This pattern of becoming wealthy and giving back has continued well into our 21st century. The Bill and Melinda Gates Foundation was founded in 2000, the Clinton Foundation in 2001, Bloomberg Philanthropies in 2004, and Bono’s (Red) campaign in 2006. In difference to the philanthropy of the industrialists, these foundations all are very much global campaigns. Their missions extend past the borders of the United States in order to help people all over the world.
Michael Edwards writes about this development in philanthropy is his book Just Another Emporer? He contrasts the work of the philanthrocapitalist and the philanthropy of what he calls civil society. While he likens philanthrocapitalism to a method of passive patronage, the work of civil society (nonprofits and NGOs) advocates active volunteering within local constituencies. It’s a classic argument between a top-down or a bottom-up approach to solving societal problems. Edwards clearly gives his support to civil society to bettering society’s problems.
And he has firm reasons to believe in the abilities of civil societies. According to Edwards, 70 percent of US households give money to civil society every year, which equated to $295 million in 2006. If calculated correctly, this sort of investment will equate to $55 trillion from 1998 to 2056 in America. The power of civil society, fueled by ordinary people, to affect social change has much more potential than the power of individual philanthrocapitalists when you look at it from a quantitative standpoint.
From a qualitative standpoint, there has been zero evidence that business methods applied to philanthropy have any beneficial influence on societal problems, and yet philanthrocapitalism has been heralded as the answer to these issues.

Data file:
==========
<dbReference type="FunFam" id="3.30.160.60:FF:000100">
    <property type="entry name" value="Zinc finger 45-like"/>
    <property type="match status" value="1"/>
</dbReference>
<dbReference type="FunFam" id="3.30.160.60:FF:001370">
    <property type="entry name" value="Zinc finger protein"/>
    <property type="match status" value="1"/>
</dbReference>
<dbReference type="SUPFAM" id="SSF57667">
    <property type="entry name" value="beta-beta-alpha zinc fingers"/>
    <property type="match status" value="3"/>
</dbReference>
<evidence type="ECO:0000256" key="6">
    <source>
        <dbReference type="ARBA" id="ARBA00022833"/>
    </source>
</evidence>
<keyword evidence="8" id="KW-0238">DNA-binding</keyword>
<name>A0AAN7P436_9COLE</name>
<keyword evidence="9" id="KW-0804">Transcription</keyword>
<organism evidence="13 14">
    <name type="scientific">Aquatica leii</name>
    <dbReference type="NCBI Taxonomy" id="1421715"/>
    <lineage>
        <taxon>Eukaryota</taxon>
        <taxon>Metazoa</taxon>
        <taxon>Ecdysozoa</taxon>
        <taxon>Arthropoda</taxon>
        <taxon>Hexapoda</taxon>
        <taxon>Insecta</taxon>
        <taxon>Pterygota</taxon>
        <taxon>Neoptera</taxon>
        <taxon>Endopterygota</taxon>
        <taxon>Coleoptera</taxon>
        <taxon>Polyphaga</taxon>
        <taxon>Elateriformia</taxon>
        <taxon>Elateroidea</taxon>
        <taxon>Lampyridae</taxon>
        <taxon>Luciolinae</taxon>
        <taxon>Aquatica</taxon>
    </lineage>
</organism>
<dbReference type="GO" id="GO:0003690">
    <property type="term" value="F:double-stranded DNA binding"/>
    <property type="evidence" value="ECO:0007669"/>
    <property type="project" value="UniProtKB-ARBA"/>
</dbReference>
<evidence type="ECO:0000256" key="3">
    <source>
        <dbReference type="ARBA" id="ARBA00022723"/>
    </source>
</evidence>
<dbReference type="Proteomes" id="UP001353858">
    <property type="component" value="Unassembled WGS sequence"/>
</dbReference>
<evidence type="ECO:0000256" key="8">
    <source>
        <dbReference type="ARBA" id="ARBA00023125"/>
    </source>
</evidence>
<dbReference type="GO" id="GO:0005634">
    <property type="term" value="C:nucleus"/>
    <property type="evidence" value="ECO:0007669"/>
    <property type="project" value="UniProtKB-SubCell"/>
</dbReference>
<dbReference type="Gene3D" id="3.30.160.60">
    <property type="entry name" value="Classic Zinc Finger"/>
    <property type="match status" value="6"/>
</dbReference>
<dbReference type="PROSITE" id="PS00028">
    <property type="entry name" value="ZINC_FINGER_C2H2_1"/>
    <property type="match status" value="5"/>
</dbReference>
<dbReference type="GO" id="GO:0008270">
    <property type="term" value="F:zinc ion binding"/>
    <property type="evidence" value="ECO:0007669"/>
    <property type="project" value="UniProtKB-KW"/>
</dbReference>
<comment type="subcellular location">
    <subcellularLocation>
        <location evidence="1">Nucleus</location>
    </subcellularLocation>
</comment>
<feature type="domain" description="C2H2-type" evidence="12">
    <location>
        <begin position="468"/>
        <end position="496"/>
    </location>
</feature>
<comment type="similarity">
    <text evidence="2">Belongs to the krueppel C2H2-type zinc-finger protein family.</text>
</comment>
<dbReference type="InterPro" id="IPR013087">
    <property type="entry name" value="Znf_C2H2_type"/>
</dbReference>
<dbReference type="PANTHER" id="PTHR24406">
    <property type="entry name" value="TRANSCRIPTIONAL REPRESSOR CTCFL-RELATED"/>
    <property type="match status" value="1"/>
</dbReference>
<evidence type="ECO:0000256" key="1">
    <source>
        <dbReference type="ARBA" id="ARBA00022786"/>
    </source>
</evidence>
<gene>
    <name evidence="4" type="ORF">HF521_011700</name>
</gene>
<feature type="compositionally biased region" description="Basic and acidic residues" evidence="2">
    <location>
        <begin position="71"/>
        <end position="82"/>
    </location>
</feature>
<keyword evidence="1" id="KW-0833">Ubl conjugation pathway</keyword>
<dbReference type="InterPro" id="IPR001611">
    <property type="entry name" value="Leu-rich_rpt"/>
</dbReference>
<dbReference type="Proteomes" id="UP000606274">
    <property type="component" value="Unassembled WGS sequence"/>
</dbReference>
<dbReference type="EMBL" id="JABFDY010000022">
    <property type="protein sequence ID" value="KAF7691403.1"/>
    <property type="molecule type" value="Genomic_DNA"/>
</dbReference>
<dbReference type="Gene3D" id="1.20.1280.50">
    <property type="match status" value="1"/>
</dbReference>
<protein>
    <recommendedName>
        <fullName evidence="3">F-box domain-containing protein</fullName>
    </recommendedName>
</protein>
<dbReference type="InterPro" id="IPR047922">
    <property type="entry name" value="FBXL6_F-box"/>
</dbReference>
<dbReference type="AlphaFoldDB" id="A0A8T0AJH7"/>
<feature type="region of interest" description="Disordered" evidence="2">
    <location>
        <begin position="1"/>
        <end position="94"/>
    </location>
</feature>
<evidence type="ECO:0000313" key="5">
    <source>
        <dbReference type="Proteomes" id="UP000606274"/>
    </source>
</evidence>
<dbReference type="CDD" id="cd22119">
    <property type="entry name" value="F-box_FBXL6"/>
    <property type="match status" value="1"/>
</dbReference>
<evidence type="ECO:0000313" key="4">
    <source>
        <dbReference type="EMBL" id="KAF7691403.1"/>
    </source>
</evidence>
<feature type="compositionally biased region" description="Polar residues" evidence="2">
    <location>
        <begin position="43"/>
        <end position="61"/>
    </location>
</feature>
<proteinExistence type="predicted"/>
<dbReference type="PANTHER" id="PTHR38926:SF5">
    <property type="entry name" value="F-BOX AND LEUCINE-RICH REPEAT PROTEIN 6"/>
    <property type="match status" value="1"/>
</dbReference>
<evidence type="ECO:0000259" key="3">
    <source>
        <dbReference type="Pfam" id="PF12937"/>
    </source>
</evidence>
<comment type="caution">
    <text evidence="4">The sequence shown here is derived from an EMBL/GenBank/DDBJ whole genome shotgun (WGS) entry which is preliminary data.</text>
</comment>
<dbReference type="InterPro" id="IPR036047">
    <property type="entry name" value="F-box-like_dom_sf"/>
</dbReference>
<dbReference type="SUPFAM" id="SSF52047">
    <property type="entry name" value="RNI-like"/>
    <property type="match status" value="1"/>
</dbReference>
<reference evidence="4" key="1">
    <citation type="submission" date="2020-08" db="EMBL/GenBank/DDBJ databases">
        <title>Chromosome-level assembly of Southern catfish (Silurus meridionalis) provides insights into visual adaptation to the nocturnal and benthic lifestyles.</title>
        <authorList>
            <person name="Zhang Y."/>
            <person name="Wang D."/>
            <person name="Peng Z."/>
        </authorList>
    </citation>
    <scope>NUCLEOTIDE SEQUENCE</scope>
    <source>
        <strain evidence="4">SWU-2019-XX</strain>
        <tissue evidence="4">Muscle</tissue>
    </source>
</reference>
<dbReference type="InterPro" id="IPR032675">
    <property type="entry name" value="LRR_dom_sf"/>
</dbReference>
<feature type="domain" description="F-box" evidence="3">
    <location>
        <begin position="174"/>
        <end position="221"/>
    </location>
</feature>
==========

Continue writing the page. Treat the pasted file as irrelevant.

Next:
Capitalism is philanthropic, says Matthew Bishop, because “sooner or later everyone benefits through new products, higher quality and lower prices”—not exactly an inspiring vision to get you out of bed, but entirely logical for business. “We should see every poor person on the planet as a potential customer.”
It’s interesting to her such a declaration. I understand some reason to it. Within the private sector lies some of the most well constructed channels of bringing products to market. The level to which Coca-Cola, for example, has percolated their network of distribution to the local level is astonishing. You can buy a Diet Coke pretty much everywhere in the world. Just imagine if a social enterprise utilized such an extensive network to bring a low-cost, beneficial product to market.
This idea sounds nice enough, but look deeper. First of all, would a new consumer item really help someone in a developing nation? Would a product designed in the U.S., financed by an American philanthropist, and offered by a company another part of the globe really resonate with someone, say, from Africa? Of course, the company making this product would have to make money in some way, and so the goal of the company reverts to adhering to the sustainability of their business model, to keep revenues greater than costs. This has nothing to do with whether the product works, just whether it looks appealing enough for someone to buy. Furthermore, PR campaigns by the company would circulate the U.S. in order to compel donations for financing. Again, the offer doesn’t need to actually be effective. It just needs to looks good, very similar to the tricks advertisers use to make food look delicious in commercials.
Edwards argues that this sort of heralding of philanthrocapitalism is misguided. Rather, philanthrocapitalism has much to learn from the effectiveness of civil society. Societal transformation occurs from grassroots motivation to help their local constituencies. This is facilitated by sound infrastructure, health systems, and food distribution offered by the state, and in this way creates cooperation, collectivism and a greater willingness to work to solve these issues.